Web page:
The paradox of poverty is just how expensive it really is.

Roberto Rodriguez, a temp, cashes his paycheck at a money store, paying a $3.50 fee.  He'd use a paycard but he's gotten socked in the past with fees he was slow to catch in advance.   He'd use a bank (unlike many low-end workers, he's a legal citizen and could qualify for one), but the overdraft fees there are $25 and up, not to mention the monthly account charges.  He pays up to 10% to send some money back to family in Mexico.  When he puts his cash on a debit card to pay for Netflix, that's yet another fee.

The Economist recently ran an article describing the plight (my image is from their article) in more detail and made some suggestions that while good don't go far enough: 

The high cost of being poor has two main implications. First, inequality is worse than income figures alone suggest. This is true even before non-financial disparities, such as the implications for health of living on a low income, are considered. Second, finding ways to reduce these costs, for instance by making it easier to claim the EITC without borrowing, or by changing the rules on overdraft fees (which at the moment are used to cross-subsidise banking for other customers), would be a cheap way of helping low earnersand bargains are rare for the poor.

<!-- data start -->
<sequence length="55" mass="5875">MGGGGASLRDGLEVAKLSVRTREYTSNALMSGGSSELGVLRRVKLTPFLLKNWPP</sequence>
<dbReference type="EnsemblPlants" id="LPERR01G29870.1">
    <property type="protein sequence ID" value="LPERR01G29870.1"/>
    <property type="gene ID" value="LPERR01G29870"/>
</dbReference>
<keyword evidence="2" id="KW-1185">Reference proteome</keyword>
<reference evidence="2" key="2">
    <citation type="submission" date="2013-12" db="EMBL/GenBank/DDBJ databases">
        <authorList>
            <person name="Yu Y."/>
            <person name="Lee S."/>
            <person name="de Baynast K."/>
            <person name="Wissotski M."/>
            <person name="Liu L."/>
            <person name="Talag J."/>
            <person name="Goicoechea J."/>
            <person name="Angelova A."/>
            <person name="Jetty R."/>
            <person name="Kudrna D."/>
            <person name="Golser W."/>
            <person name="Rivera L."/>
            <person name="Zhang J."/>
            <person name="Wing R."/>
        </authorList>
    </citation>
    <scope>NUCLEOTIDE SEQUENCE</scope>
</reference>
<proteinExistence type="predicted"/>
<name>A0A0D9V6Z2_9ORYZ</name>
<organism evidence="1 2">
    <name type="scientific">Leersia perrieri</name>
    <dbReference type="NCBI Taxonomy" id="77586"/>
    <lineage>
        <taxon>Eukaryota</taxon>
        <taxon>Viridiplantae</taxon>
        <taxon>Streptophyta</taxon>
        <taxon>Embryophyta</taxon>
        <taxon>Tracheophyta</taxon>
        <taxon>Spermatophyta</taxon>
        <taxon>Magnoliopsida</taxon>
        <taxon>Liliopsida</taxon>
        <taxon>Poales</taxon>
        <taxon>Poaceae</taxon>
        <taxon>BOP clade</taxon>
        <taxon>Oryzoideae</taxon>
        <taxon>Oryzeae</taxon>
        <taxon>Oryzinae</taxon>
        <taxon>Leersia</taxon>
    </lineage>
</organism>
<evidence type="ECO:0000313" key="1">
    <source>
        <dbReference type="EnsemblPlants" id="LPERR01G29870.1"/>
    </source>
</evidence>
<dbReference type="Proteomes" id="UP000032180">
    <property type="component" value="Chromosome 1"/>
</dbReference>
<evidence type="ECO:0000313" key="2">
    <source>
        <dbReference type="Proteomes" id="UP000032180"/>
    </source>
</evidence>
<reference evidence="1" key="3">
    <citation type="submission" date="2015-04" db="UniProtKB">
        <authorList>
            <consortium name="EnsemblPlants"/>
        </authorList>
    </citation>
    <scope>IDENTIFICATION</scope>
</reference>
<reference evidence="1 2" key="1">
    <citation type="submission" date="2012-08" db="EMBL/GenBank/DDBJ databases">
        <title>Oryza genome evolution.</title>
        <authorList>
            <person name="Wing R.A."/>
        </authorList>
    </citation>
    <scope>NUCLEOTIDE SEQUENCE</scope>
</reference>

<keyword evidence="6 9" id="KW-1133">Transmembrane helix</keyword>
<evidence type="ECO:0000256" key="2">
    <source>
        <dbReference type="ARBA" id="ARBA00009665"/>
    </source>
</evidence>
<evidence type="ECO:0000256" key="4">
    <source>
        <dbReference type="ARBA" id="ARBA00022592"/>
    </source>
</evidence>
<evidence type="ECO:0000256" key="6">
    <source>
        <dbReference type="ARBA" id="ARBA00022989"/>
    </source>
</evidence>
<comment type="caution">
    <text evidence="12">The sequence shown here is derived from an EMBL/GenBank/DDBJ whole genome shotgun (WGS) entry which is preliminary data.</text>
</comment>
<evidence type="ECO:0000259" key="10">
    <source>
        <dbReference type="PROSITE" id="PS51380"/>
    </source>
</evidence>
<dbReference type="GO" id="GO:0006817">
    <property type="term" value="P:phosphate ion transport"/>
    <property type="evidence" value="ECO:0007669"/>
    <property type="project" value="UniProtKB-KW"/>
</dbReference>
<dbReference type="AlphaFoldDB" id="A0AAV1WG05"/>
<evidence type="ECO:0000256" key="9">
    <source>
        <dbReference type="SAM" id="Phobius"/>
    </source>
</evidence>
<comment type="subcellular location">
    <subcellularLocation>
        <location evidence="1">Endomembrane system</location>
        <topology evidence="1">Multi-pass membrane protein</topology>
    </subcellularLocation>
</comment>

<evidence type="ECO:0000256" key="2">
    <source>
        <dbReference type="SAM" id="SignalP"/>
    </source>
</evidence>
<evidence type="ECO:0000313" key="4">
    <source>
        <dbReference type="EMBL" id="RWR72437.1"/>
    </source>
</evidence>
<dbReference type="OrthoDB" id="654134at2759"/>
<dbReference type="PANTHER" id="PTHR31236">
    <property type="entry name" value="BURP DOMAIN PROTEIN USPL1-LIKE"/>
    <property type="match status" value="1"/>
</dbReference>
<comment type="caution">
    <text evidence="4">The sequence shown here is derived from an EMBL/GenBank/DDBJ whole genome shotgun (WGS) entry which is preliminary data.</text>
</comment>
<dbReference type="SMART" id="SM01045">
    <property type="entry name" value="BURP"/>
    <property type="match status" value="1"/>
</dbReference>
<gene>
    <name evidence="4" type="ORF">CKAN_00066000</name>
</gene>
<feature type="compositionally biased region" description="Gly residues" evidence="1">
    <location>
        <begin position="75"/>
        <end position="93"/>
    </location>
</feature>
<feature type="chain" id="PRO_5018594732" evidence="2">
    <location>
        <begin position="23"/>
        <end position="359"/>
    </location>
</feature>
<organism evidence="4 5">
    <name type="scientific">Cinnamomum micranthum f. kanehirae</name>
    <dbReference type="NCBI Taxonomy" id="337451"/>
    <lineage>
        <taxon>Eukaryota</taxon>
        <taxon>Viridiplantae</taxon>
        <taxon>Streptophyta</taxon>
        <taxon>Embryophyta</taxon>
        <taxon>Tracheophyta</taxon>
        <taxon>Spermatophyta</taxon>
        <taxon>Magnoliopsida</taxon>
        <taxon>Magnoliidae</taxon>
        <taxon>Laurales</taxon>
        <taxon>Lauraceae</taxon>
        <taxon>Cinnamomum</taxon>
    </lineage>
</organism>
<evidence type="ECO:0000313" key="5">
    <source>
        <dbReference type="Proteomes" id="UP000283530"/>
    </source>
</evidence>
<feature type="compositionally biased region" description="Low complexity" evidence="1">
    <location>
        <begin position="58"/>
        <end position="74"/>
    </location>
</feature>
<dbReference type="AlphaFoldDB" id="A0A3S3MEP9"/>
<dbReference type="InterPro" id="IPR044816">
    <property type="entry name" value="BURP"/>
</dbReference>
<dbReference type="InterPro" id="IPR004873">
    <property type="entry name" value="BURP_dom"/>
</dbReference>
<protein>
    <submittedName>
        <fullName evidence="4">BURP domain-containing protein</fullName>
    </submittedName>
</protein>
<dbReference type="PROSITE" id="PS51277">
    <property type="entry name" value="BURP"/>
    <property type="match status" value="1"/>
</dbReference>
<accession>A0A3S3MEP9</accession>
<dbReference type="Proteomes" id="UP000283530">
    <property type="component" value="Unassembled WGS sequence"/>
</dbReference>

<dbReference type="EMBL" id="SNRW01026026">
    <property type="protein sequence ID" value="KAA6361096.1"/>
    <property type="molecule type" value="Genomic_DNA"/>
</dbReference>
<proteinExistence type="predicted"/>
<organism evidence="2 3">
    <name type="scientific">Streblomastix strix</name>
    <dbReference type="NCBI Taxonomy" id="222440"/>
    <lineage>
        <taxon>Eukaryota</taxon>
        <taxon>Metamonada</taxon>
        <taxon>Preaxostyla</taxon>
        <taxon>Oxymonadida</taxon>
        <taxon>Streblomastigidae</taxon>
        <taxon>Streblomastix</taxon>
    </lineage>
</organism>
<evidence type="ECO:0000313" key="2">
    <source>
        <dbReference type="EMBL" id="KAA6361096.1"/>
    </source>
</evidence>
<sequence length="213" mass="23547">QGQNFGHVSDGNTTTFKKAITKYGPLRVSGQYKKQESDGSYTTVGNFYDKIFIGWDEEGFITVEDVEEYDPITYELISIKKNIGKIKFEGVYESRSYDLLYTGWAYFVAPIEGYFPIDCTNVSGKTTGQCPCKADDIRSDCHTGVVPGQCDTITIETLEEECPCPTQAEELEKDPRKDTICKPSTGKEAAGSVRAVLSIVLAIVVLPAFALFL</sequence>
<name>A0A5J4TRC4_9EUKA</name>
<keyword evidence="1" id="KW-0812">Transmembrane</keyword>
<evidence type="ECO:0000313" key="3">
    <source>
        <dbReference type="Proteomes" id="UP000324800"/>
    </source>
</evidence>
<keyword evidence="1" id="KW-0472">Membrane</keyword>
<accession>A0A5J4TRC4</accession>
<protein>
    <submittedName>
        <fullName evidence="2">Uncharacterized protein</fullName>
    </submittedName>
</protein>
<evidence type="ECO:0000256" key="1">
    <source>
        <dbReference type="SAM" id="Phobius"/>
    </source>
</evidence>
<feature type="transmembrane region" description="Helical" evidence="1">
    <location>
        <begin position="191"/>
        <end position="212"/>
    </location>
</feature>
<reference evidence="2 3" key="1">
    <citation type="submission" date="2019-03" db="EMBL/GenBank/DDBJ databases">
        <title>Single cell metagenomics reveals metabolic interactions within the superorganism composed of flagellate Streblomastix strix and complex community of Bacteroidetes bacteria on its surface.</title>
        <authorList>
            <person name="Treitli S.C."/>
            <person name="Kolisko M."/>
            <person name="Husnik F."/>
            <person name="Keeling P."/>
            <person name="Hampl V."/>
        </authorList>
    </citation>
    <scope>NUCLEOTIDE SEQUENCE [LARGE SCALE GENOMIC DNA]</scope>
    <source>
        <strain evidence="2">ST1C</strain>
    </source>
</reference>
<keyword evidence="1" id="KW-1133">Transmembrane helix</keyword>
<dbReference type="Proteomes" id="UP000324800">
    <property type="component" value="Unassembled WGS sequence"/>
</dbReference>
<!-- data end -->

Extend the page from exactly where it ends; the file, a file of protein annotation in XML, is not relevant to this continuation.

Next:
The problem with the Economist perspective is that they dismiss digital currency as a way out of a lot of this mess.   In fact, they dismissed the notion of the poor having access to a smart phone: 

How might financial services be made cheaper for the poor? Mr Valenti sees promise in mobile banking. But the poor are not yet well placed to benefit from the mobile revolution, in financial services or otherwise. Only half of those earning less than $30,000 per year own a smartphone, compared with 70% or more of those in higher income groups.

But the reality is that smart phone prices, especially on high-powered Android devices, are dropping precipitously.  So much so that some third world countries, Kenya for example, are using smart phone based payment systems to drive much of their GDP.

I first began writing about how the truly innovative staffing players out there will fix this dismal state of affairs by using cryptocurrency as an alternative form of payment.   

Let's hope that day comes soon.  It would be great if we could make poverty less expensive.